Hey @colbyh, I'm Tal's business partner and have been running the human experience side of Josephine. We get your question a lot, and really there are two slightly nuanced answers - one is about legality, and one is about safety. Legality: The short answer is, (1) we've been working closely with groups like the SELC (who got the current cottage food bill to happen in CA and are working on doing the same for other states) to think about the future of food regulation, (2) we have a relationships with local commercial kitchens/food business incubators that give our cooks access to those facilities, and (3) we have a terms of service that protects us as a platform. The long, but more frank answer is that there hasn't yet been a thoughtful conversation around regulation of this type of business. Food regulation law and infrastructure (especially on a county level) is a legacy of band-aid solutions that are often nonsensical in any applied context. Lemonade stands, bake-sales, tons of stands at farmer's markets, even certain types of private parties are all illegal according to current food law. Not to mention the fact that the burden of enforcing these laws falls onto an extremely underfunded and overworked local health department. I think a lot of people are quick to assume that we are benefitting from under-regulation in this world, but they're wrong. There's real benefit, socially, ethically, economically, to reconsidering the distribution of small-scale home cooked food in our society - but the cost and strain of self regulating is enormous and very stressful. Groups like the SELC have already toed the line with progressive food law as much as they can without asking legislators to seriously reconsider the way food regulation has been prioritized in recent history. We'd love to take part in a thoughtful conversation around how this type of commerce can be regulated - that's what we want to take on in the long haul. As for safety: Before cooking for Josephine, each cook needs to have a phone interview, an in-person taste test, a home kitchen inspection, get their CA Food Handler’s license, and sign off and read all of our Josephine Best Practices and Guidelines - which are all based off of the actual county health inspections. This means that no, we don’t litmus test the detergent water in people’s dish washers, and no we don’t require cooks to have functional 3-sink washing set ups, but we do make sure all of our cooks have the equipment and education they need to safely and properly make food in a home kitchen. This means ice paddles, temperature logs, practices to prevent cross contamination, new never-been-used packaging, etc. Not to mention the fact we’ve had our cook onboarding and safety practices revised and worked on by every cooks in our community. We don’t just ask new cooks to read and sign off on those materials, we ask them to contribute tips and pointers to them after they’ve had their first few cooking experiences with us. Some of these cooks have extensive (20+) years of experience working in the food industry and catering at massive scale, whereas others bring the thoughtfulness and feel good tips that only a mother who has raised her own children knows. However, concern about food safety is justified. If a cook were to accidentally use the same knife or cutting board without washing them first, nobody would be there to stop them. However, nobody would be there to stop someone from doing that in any restaurant or commissary business either. These people are in fact, more accountable to their food because they are physically the ones handing you and your kids your dinner. Our cooks will ask your toddler his or her name and how old they are. They will show you their backyard and talk about the new chickens they just got. They will ask you who the extra portions are for, and treat you to desserts or treats on the house. They will share with you their home and their own families, all so that they can get back to the true reason they started cooking in the first place - to nourish others both physically and spiritually. While we do have an emergency procedure in place for if an accident happens, I can guarantee that our meals are the product of the WAY more thoughtfulness and human accountability than what you’ll find at a restaurant.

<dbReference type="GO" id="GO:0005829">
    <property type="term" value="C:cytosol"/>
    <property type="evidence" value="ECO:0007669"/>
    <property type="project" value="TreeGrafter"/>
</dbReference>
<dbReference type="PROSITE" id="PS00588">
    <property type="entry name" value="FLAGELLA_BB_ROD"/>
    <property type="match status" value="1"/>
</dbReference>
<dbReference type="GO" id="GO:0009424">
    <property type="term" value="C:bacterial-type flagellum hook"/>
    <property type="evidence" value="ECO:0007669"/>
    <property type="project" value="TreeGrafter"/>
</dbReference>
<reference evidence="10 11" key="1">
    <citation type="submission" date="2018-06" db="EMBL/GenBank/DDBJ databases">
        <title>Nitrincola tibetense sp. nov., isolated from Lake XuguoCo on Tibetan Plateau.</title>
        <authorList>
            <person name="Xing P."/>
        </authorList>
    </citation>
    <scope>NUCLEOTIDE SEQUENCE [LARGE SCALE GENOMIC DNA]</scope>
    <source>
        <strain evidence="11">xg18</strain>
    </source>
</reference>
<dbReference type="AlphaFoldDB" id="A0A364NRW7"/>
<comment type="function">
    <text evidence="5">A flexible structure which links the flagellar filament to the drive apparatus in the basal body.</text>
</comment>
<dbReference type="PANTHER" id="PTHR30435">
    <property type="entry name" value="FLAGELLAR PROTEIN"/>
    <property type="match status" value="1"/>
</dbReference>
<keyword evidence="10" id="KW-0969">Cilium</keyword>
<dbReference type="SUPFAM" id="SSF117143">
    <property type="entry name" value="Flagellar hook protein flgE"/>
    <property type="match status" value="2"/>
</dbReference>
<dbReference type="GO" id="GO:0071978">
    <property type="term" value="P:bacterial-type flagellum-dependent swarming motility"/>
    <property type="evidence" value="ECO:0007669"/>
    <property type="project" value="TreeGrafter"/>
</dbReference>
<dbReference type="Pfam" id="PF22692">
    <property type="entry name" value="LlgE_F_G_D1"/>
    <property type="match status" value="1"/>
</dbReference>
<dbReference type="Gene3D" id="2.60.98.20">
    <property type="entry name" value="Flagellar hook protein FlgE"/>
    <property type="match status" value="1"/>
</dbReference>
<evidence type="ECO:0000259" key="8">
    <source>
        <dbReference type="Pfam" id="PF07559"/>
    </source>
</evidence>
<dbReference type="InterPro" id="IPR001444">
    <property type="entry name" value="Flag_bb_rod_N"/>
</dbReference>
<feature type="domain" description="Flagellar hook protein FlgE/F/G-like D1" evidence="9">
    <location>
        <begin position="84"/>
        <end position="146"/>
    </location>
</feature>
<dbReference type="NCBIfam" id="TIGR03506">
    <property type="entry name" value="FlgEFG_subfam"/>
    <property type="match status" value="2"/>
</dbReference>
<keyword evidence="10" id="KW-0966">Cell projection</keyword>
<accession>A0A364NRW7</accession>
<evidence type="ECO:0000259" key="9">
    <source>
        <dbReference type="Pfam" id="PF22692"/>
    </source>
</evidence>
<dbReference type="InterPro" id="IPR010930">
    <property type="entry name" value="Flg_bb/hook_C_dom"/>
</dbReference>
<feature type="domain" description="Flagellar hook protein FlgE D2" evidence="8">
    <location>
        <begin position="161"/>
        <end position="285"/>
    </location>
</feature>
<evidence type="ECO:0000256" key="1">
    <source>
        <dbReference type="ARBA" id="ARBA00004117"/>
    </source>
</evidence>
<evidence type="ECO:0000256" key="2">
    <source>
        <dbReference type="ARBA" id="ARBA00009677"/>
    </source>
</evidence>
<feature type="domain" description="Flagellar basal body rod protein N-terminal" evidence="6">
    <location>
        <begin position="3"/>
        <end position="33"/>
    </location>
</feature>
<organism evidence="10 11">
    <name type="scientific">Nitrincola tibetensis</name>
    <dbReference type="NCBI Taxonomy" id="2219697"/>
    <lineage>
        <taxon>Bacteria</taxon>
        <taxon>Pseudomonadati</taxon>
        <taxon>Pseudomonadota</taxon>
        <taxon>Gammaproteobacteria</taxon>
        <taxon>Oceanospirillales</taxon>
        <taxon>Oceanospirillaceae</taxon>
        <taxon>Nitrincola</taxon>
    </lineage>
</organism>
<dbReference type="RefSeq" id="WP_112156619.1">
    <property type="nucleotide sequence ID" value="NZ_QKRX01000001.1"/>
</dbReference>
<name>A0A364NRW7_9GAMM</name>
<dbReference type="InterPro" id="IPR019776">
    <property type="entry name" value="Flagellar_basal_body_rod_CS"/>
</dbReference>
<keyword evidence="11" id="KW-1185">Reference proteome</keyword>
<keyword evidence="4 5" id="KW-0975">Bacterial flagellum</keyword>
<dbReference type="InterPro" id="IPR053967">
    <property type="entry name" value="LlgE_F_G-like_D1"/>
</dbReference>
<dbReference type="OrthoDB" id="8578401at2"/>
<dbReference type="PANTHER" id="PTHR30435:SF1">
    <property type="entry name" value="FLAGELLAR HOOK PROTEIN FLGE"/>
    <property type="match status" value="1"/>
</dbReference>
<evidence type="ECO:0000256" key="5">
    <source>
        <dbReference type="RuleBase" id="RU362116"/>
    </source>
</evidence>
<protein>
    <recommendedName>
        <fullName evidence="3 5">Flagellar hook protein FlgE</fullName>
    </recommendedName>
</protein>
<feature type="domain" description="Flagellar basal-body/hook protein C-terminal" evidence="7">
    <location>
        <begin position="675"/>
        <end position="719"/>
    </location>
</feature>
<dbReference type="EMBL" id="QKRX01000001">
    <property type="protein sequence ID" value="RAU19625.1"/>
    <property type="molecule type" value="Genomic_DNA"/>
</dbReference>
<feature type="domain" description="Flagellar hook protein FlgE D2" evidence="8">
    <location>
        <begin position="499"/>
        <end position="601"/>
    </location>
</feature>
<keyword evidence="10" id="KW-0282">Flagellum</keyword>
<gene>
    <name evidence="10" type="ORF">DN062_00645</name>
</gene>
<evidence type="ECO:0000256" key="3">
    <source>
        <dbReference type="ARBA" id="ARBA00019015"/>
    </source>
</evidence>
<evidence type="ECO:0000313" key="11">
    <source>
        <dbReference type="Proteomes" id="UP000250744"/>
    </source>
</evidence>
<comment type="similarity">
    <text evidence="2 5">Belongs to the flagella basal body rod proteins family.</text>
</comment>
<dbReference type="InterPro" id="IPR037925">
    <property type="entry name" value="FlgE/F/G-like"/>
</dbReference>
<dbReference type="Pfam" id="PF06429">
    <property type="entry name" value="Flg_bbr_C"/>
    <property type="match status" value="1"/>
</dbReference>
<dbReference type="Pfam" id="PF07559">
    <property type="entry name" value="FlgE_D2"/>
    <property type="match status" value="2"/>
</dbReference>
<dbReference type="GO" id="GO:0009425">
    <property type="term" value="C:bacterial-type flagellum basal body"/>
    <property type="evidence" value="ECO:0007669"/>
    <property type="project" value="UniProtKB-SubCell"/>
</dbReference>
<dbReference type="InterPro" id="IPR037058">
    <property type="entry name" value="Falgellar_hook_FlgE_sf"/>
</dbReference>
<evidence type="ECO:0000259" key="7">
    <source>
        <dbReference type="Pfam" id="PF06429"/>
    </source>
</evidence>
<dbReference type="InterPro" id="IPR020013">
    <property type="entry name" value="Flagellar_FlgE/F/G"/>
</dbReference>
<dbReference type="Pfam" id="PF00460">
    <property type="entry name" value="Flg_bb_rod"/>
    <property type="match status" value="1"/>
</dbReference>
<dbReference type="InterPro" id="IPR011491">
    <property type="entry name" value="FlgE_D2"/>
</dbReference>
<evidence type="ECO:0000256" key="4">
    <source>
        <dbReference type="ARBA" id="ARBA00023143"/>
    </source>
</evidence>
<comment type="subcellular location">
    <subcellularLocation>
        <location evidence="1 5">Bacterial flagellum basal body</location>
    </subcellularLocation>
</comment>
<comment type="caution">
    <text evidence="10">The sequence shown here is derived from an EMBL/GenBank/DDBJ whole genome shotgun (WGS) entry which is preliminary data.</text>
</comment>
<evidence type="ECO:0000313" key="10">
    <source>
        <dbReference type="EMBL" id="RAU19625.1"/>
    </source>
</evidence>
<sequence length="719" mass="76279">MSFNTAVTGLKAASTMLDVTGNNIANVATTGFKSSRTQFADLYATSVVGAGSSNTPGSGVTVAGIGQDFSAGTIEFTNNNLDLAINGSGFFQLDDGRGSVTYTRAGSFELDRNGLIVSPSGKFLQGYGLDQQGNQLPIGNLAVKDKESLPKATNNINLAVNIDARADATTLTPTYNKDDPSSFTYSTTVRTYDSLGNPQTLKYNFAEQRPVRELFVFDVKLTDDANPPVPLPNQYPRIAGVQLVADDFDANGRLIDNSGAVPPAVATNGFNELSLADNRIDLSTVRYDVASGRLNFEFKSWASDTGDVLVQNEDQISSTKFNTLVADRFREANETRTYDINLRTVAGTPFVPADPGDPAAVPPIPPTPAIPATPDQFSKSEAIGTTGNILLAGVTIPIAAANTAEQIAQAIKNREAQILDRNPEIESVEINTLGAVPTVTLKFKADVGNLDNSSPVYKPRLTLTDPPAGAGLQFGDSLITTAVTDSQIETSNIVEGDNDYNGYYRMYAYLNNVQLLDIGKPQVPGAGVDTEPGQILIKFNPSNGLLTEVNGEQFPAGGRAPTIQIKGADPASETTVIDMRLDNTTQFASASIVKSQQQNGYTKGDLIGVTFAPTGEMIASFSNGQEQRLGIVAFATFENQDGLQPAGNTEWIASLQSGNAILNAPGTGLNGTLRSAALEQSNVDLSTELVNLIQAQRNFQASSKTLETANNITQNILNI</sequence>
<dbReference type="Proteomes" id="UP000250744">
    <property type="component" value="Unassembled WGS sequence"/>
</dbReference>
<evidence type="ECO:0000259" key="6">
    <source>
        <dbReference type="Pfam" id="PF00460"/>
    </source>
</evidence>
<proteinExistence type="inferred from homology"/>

@_charleyw Really well thought out response to a question that, if answered incorrectly, could have caused way more headaches than it cured. Can't wait to try Josephine out when you expand to this side of the Bay Bridge!